More on the torture supporter for Attorney General: Bush Pick for Attorney General Bedevils Foes. The "Democrats" will help confirm him to avoid angering Latinos. Principles, anyone? In addition, Gonzales is on the Halliburton take.

New Attorney General wrote: memo saying the President can torture anyone he wants.

Even US puppet Adnan Pachachi has reservations: Fallujah 'not end of story'.

James A. Marks of the New York Times explains the brilliance of US war crimes. Notice that his description of the magnificent invasion of Panama mentions two dozen dead Americans, but neglects to mention the several thousands poor Iraqis butchered in US bombing: Falluja: It's about taking terrain and holding it.

Everybody's on the take: U.S. ambassador intervened in Halliburton contract.

Madeleine Bunting explains why: Screams will not be heard: This is an information age, but it will be months before we learn the truth about the assault on Falluja.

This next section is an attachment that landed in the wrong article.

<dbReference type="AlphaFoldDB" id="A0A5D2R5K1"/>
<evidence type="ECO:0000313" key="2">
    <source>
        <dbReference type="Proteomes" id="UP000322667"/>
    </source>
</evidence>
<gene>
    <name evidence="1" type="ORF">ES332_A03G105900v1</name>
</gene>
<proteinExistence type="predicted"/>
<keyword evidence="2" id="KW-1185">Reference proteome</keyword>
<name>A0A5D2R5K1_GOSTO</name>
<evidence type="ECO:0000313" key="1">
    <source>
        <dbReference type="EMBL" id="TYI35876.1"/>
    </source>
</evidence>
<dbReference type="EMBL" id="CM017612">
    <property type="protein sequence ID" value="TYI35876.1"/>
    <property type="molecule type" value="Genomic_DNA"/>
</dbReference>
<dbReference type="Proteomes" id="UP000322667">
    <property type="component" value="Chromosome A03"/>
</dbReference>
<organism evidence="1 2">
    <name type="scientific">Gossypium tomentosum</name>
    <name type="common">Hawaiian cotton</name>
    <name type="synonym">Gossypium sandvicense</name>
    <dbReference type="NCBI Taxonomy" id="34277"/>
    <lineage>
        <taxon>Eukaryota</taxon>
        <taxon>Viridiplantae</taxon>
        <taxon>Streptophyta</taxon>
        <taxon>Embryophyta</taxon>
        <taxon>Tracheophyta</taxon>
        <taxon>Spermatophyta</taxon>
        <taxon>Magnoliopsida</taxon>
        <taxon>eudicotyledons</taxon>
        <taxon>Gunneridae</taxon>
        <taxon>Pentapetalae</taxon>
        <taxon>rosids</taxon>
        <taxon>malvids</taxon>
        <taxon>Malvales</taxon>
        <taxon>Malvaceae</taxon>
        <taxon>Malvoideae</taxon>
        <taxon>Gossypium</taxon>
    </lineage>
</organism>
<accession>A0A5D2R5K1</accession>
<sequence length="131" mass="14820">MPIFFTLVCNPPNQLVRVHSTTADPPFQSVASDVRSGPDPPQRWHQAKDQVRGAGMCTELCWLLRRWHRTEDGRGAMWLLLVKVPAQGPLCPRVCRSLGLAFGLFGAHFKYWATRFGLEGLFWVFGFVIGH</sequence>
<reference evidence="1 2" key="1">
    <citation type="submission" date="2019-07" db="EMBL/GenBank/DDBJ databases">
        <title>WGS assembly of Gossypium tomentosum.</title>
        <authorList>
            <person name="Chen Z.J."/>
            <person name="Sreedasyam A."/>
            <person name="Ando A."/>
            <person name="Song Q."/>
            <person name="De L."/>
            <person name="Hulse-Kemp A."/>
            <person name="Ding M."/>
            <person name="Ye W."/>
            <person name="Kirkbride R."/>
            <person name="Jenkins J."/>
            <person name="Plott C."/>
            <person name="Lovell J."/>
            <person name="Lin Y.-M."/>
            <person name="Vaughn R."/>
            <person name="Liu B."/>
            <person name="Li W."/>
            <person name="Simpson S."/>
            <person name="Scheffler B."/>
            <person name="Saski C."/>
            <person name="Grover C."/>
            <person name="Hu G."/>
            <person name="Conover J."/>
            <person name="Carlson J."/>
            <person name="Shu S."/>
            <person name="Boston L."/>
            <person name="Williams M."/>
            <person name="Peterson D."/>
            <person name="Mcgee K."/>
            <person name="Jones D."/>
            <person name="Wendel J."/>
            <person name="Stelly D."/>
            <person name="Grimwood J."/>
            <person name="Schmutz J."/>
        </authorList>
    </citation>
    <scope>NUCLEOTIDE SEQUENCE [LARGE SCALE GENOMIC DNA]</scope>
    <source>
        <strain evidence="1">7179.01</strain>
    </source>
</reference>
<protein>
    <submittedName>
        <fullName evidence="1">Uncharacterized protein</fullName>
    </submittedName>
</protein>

The silence from Falluja marks a new and agonising departure in the shape of 21st-century war. The horrifying shift in the last century was how, increasingly, war was waged against civilians: their proportion of the death toll rose from 50% to 90%. It prompted the development of a form of war-reporting, exemplified by Bosnia, which was not about the technology and hardware, but about human suffering, and which fuelled public outrage. No longer. The reporting of Falluja has lapsed back into the military machismo of an earlier age. This war against the defenceless will go unreported....
What is so disturbing is that much of the violence meted out to cities in the past 60-odd years has rarely had a strategic purpose - for example, the infamous bombing of Dresden. Nor is it effective in undermining morale or motivation; while the violence destroys physical and economic capital, it usually generates social capital - for example, the Blitz spirit or the solidarity of New Yorkers in the wake of 9/11 - and in Chechnya served only to establish a precarious peace in a destroyed Grozny and fuel a desperate, violent resistance.
Assaults on cities serve symbolic purposes: they are set showpieces to demonstrate resolve and inculcate fear. To that end, large numbers of casualties are required: they are not an accidental byproduct but the aim. That was the thinking behind 9/11, and Falluja risks becoming a horrible mirror-image of that atrocity.